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Hedge Funds Are Growing, Is This Good or Bad?
RiskCenter.com (June 21, 2005)
Location: New York
Date: Tuesday, June 21, 2005
When the ratings agencies downgraded General Motors debt to junk status in early May, a chill shot through the $1 trillion hedge fund industry. How many of these secretive investment pools for the rich and sophisticated would be caught on the wrong side of a GM bond bet? Could trouble with hedge funds ripple through the stock and bond markets, ultimately hurting ordinary people by undermining pensions and mutual funds?
It was hard to forget the 1998 collapse of the Long-Term Capital Management hedge fund. That crisis had so threatened to trigger a cascade of bond selling that the Federal Reserve jumped off the sidelines to broker a $3.6 billion bailout to keep the financial markets safe.
In the end, the GM bond bomb was a dud. Hedge funds were not as exposed as many had thought. And, as luck would have it, a stock market rally helped hedge funds eke out small gains for the month. But the scare did help fuel the growing debate about hedge funds. Are they a benefit to the financial markets, or a menace? Should they be allowed to continue operating in their free-wheeling style, or should they be reined in by new requirements, such as a Securities and Exchange Commission plan to make them register?
"Originally, I was opposed to the requirement that they be registered as investment advisors," says Marshall E. Blume, professor of financial management and finance at Wharton. "But I'm not so opposed anymore. I think there are some shenanigans going on, particularly with respect to the pricing of the assets that they hold. Some of these are really exotic [securities] for which there is no market. And there are incentives for the managers to make a lot of money real quick."
According to Wharton finance professor Jeremy Siegel, there is a risk that many hedge funds making similar bets could suffer big losses all at once, damaging other investors. But that risk has to be balanced against the funds' contributions to the market. For example, hedge funds produce a market for securities that investors might otherwise find difficult to trade. "I think they might make the market a little less volatile.... Overall, they are providing a tremendous amount of liquidity."
Disagreement about hedge funds should come as no surprise, considering there is never a clear picture of what they are up to. Nonetheless, says Richard Marston, professor of finance and economics at Wharton, there is always the chance that many of them are doing the same thing, threatening the markets if a number of bets go bad at once. "There are a limited number of arbitrage opportunities, and [hedge fund managers] have similar ideas," he said. "It's not herd mentality so much as everyone is looking for good ideas, and they often come up with the same ideas."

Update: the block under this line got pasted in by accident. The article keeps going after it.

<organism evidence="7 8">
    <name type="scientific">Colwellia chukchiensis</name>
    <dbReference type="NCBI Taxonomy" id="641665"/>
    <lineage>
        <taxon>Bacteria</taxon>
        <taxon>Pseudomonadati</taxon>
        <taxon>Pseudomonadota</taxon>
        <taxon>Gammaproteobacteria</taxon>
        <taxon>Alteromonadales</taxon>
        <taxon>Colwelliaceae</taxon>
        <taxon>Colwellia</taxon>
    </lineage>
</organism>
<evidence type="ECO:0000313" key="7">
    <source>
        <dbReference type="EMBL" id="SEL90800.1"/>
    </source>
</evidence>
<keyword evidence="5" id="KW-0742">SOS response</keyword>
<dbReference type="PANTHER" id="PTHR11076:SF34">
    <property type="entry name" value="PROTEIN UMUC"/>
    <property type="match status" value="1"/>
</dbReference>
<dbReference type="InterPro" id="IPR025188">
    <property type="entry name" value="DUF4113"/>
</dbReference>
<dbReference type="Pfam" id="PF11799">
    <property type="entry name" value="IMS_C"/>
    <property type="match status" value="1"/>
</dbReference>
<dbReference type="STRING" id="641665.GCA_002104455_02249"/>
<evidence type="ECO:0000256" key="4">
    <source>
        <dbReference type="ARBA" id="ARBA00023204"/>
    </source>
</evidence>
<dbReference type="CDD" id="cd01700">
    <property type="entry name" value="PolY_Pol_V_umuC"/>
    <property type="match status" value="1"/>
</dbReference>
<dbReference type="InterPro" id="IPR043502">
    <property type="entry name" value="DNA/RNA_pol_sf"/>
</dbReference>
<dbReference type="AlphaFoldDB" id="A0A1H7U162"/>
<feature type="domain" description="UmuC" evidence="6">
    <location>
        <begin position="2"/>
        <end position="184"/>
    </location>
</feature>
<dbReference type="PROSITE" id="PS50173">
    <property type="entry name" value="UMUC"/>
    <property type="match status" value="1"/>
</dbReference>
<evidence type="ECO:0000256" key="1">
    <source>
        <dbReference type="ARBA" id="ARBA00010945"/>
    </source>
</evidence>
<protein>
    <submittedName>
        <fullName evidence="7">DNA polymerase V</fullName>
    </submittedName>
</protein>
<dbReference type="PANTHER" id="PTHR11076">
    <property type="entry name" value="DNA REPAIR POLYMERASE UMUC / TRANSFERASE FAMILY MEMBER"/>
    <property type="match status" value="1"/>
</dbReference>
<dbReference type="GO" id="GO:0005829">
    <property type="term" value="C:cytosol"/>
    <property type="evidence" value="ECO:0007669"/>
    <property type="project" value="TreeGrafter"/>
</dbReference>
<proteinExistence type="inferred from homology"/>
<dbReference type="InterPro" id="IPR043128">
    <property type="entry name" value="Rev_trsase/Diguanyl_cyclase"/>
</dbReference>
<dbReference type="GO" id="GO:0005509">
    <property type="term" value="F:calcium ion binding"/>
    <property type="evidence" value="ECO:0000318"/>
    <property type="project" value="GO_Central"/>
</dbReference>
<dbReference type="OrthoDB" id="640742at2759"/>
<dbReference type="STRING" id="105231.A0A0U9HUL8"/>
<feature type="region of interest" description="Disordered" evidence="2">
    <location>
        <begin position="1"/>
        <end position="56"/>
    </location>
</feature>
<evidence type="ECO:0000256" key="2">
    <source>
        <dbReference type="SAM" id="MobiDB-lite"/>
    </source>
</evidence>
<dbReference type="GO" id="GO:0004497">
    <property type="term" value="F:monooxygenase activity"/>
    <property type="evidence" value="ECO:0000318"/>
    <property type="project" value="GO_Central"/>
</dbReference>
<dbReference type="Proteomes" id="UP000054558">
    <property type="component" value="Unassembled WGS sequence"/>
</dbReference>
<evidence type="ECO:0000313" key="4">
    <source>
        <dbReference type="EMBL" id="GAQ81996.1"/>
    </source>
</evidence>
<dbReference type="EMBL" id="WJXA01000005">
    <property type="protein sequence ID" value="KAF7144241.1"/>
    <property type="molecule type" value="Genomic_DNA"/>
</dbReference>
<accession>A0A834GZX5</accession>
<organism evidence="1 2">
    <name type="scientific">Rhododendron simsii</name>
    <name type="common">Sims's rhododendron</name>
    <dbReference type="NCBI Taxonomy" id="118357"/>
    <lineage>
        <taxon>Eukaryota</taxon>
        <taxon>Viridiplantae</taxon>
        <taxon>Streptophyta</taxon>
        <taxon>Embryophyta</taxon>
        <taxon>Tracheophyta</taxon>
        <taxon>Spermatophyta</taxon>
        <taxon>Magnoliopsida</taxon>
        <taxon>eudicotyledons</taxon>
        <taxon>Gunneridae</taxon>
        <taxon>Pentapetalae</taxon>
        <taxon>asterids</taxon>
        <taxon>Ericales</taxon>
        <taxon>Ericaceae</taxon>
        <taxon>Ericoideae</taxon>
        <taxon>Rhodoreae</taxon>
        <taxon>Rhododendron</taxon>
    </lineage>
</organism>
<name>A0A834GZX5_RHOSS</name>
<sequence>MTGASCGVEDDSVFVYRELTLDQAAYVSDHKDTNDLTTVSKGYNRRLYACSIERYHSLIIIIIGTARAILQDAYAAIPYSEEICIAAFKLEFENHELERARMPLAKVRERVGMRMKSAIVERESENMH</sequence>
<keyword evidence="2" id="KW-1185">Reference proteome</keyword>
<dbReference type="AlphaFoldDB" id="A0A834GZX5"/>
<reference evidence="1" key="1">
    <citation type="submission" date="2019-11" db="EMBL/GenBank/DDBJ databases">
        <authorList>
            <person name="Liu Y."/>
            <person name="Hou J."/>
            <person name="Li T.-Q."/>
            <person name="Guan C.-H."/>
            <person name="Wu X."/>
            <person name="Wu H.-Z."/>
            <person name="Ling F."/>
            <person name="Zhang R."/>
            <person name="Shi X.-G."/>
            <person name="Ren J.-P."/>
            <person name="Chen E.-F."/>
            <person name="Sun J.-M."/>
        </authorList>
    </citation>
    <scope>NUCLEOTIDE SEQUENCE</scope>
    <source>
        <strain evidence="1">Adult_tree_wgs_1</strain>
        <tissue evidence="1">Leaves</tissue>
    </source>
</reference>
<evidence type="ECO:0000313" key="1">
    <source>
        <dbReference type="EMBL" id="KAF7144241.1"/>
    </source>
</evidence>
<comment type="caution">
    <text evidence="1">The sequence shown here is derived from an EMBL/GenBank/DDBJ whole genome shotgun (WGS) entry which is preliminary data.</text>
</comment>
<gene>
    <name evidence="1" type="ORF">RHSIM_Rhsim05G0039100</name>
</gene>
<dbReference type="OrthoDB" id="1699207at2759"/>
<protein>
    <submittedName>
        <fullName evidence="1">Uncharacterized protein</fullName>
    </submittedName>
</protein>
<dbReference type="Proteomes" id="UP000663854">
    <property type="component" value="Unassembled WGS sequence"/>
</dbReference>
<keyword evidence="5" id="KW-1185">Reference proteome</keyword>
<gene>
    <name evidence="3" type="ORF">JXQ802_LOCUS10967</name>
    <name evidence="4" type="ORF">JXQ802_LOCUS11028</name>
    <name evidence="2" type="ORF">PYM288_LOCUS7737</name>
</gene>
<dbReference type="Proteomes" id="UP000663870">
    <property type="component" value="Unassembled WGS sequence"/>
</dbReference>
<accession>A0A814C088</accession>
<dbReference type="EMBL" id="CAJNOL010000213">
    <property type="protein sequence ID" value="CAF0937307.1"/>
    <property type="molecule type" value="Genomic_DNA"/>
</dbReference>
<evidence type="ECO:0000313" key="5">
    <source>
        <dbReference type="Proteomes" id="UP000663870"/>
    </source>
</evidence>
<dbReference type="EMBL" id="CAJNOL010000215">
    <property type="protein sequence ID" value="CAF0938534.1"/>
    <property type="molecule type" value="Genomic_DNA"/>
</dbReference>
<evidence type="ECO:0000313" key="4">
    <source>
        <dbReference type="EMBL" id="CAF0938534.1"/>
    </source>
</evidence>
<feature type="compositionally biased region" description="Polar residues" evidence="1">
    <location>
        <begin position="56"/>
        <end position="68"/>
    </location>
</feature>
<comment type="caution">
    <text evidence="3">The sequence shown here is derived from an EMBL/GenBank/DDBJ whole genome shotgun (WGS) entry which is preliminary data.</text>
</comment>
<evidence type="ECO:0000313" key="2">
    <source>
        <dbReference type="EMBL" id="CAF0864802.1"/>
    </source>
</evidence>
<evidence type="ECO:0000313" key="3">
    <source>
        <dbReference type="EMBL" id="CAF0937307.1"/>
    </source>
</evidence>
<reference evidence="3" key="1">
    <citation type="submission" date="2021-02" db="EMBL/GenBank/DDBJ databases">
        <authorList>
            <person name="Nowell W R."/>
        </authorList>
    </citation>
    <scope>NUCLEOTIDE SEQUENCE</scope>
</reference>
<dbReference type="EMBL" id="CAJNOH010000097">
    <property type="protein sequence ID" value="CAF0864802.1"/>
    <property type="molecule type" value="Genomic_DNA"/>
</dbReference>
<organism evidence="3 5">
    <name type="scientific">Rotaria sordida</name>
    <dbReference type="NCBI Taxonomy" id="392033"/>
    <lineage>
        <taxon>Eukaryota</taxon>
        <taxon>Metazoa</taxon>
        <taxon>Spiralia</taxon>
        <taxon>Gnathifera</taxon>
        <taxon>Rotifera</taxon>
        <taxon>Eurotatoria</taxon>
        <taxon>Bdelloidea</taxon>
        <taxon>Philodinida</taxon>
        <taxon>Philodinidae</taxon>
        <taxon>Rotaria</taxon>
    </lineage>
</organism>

Hedge funds are no-holds-barred investment pools for wealthy individuals and institutional investors who are considered to be sophisticated enough to take risks that ordinary investors should not. These investment vehicles are allowed to do things that mutual funds are barred from doing: They can place bets through exotic currency, debt, commodity and equity derivatives; they can take short positions, borrowing shares in hopes of replacing them later with ones bought at lower prices; and they can leverage, or borrow, so they can bet many times the amount of money their shareholders have put into the fund.
In May, for instance, many analysts believed hedge funds were long on GM debt and short on its equity -- that they owned the bonds, hoping their price would rise, and had borrowed the stock, betting its price would fall. The surprise debt downgrade caused the bonds to fall instead, and the share price rose unexpectedly when investor Kirk Kerkorian used the weak moment to boost his GM stake.
One of the biggest differences between hedge funds and mutual funds: hedge funds are not required to publicly disclose their holdings. Hence, it's nearly impossible to know at any given time whether they are adding risk to the markets or reducing it.
Adding Risk to the Market
Blume believes hedge funds may be a factor in the peculiar behavior of the bond markets over the past year. Despite eight hikes of short-term interest rates by the Federal Reserve, long-term rates have not followed suit. They have gone down. Since short-term rates are almost always lower than long-term ones, hedge funds and other investors can make money by borrowing through short-term bonds and using the money to buy long-term bonds, pocketing the difference in yields. The high demand for long-term bonds produced by this strategy would drive prices up, causing yields to fall. "If there is a lot of money doing that, it could actually affect the market," he says. "It's quite possible that hedge funds have affected asset prices" and contributed to the flattening of the yield curve.
If hedge funds are helping to keep interest rates low in defiance of the Fed's efforts, they are contributing to the housing boom that some believe is becoming a speculative bubble. In that case, they would be adding risk to the market.
Many hedge funds play with complex custom-designed derivatives which are not traded often and are not listed on the exchanges. Not only are outsiders in the dark about these matters, but even the hedge funds may be unsure what these instruments are worth. Requiring these funds to register with the Securities and Exchange Commission and to submit to audits would enable the markets to "determine the accuracy of the pricing of these exotic [instruments] that hedge funds frequently hold," Blume says. That would make it easier to determine if the funds are pumping too much risk into the markets.
In earlier decades, hedge funds used their freedom to hedge against risk. By holding both long and short positions, for example, they tried to make money regardless of whether the markets moved up or down. Hence, hedge funds were seen as relatively conservative investments, used to dampen the jarring ups and downs of the market. In the 1990s, however, many became more aggressive, using their freedom not to reduce risk but to embrace it in hopes of stellar gains, Marston says. That's what led to the Long-Term Capital Management collapse -- a leveraged bet, which was wrong, that historic relationships between various short- and long-term bond yields would reassert themselves.